Georgia bill could transform unionization

Union activity in Georgia hasn't slowed in 2024, but workers have increased since January Southeastern Paper, US Sugar and Sherwin-Williams Everyone voted against unionization. That is, a group of Nestle Warehouse workers in McDonough unionized in January – and more elections are planned, including one for stagehands in Atlanta Symphony Orchestra. Additionally, national labor movements affecting baristas and college athletes in Georgia have gained traction.

As Starbucks Workers United (SBWU) continues to build union momentum, Starbucks The company has finally agreed to return to the bargaining table to negotiate a contract, more than two years since the first Starbucks store in Buffalo, New York, unionized.

Starbucks' announcement followed a Feb. 19 letter the national barista union sent to Starbucks CEO Laxman Narasimhan, informing him that the SBWU would be contesting union elections in 21 stores that same day. Now that the SBWU has unionized its 400th store, Starbucks is returning to the bargaining table.

Other major developments nationally could impact the local employment scene. Especially last week Basketball player at Dartmouth University was the first collegiate sports team to unionize after the National Labor Relations Board (NLRB) ruled that they were considered employees. That ruling and the Dartmouth Big Green's March 5 vote to unionize could spark similar pushes in Georgia college athletics.

Meanwhile, a proposed law before Georgia lawmakers could make it harder for workers to unionize at companies that receive tax breaks or other government economic development incentives.

Here's a breakdown of these developments by the Atlanta Civic Circle and our comprehensive summary of recent local union activity.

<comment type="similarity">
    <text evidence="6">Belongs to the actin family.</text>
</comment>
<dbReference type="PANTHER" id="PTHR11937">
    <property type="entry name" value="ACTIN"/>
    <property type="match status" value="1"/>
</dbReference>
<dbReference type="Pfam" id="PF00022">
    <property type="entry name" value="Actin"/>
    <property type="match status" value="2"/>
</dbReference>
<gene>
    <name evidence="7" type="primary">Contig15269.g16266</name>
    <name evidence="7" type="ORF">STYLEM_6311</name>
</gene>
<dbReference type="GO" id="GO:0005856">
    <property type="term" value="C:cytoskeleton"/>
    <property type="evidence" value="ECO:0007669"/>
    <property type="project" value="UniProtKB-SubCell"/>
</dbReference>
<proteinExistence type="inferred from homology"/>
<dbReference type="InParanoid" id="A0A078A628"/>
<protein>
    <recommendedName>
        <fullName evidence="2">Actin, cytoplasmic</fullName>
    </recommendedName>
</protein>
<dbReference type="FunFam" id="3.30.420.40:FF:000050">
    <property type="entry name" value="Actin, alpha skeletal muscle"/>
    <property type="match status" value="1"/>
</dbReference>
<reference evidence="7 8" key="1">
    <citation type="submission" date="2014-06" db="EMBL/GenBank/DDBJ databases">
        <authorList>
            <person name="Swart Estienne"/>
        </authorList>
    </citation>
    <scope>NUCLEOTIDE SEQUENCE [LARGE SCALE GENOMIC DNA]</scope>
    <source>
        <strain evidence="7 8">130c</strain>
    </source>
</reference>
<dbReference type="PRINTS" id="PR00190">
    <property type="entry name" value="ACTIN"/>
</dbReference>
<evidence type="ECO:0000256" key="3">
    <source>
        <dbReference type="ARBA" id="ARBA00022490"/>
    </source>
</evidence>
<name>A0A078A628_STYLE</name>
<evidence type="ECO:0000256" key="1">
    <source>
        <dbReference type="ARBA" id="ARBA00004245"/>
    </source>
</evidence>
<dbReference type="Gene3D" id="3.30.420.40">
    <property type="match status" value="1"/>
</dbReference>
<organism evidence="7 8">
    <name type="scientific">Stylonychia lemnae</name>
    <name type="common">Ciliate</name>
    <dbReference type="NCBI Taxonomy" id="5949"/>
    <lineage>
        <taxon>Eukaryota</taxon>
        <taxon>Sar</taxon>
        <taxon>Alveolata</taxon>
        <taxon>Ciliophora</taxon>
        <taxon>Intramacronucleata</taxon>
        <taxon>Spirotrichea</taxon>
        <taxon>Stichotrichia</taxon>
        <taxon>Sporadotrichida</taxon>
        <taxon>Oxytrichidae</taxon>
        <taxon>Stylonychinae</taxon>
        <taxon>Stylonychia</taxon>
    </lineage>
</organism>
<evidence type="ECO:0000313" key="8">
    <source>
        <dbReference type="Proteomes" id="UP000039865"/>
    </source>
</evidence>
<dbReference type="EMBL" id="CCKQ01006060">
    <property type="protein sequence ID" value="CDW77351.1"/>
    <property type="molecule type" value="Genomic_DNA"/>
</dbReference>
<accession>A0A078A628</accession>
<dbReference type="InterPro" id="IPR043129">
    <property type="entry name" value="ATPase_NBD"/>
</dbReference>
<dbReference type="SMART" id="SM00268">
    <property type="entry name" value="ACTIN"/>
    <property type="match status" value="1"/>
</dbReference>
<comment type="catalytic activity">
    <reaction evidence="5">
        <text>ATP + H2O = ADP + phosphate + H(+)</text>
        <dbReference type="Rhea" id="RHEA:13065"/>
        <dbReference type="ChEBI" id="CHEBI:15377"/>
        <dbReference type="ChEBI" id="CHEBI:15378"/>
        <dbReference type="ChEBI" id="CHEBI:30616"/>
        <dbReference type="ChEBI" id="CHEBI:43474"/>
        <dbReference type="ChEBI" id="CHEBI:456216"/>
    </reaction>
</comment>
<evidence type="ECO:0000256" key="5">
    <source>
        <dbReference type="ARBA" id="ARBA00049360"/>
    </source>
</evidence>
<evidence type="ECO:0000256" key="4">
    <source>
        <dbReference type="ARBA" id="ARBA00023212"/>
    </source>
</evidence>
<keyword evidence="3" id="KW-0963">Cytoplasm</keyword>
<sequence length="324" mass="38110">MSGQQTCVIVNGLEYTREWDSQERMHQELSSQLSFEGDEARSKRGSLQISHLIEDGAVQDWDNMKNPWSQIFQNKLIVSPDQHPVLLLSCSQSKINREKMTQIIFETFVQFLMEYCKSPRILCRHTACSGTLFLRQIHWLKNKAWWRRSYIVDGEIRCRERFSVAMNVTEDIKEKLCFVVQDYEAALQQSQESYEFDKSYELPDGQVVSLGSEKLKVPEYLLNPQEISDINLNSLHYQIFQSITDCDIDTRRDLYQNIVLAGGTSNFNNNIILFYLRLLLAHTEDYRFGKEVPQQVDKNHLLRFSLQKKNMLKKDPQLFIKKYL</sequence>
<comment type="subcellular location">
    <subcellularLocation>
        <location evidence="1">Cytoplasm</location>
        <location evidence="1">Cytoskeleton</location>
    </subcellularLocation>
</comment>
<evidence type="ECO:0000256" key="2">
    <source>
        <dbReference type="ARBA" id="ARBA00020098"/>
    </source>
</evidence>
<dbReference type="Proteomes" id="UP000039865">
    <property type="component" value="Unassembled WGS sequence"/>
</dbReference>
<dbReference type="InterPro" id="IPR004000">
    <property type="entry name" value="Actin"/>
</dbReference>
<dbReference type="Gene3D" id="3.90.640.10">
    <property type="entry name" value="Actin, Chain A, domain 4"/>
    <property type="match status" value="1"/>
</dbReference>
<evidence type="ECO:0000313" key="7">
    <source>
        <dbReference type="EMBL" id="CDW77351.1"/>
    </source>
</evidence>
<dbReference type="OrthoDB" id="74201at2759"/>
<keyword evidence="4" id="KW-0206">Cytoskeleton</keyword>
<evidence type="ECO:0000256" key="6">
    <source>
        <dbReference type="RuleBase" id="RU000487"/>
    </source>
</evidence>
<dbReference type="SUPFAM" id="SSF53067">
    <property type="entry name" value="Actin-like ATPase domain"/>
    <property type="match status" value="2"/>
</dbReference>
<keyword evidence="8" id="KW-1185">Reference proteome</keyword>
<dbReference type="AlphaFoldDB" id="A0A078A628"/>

SB 362 is moving forward in the legislative session

Senate Bill 362, which passed the state Senate by a vote of 31-23 and is currently being considered in the House, would prohibit employers that receive federal economic development incentives from voluntarily recognizing new unions in their workplace. The legislation is part of Gov. Brian Kemp's stated “business-friendly” agenda and is likely to take effect during the current legislative session.

Under federal labor law, employers can choose to voluntarily recognize a new union through a card check if more than half of the workers at a workplace sign cards indicating they want to join, rather than requiring employees to hold a union election demand.

But under SB 362, any Georgia employer that receives economic development incentives from the state would be prohibited from voluntarily recognizing a union through a card check. Instead, they would have to submit any union initiative to an official election conducted by the NLRB. If these employers voluntarily recognize a union, they are penalized and forced to pay back the incentives they received.

The Georgia AFL-CIO, which includes the United Auto Workers and other unions, opposes the bill. James Williams, AFL-CIO secretary-treasurer of the Georgia AFL-CIO, told the Atlanta Civic Circle that SB 362 “takes away the path” to workplace unionization and is an example of “state government controlling business-to-business relationships and employees dictated”.

Starbucks agrees to resume union contract negotiations

Starbucks and Starbucks Workers United have announced that they will return to the bargaining table to develop a framework for contract negotiations. The news came as Starbucks Workers United unionized a Miami store to surpass the 400-store mark.

Before negotiations can proceed in earnest, the parties must clarify the details of the negotiation process – one of the main points of contention. Starbucks has insisted on negotiating separate contracts for each unionized store rather than a single contract with the SBWU. Will the coffee giant allow national SBWU representatives to attend negotiating sessions for each deal, whether in person or via Zoom?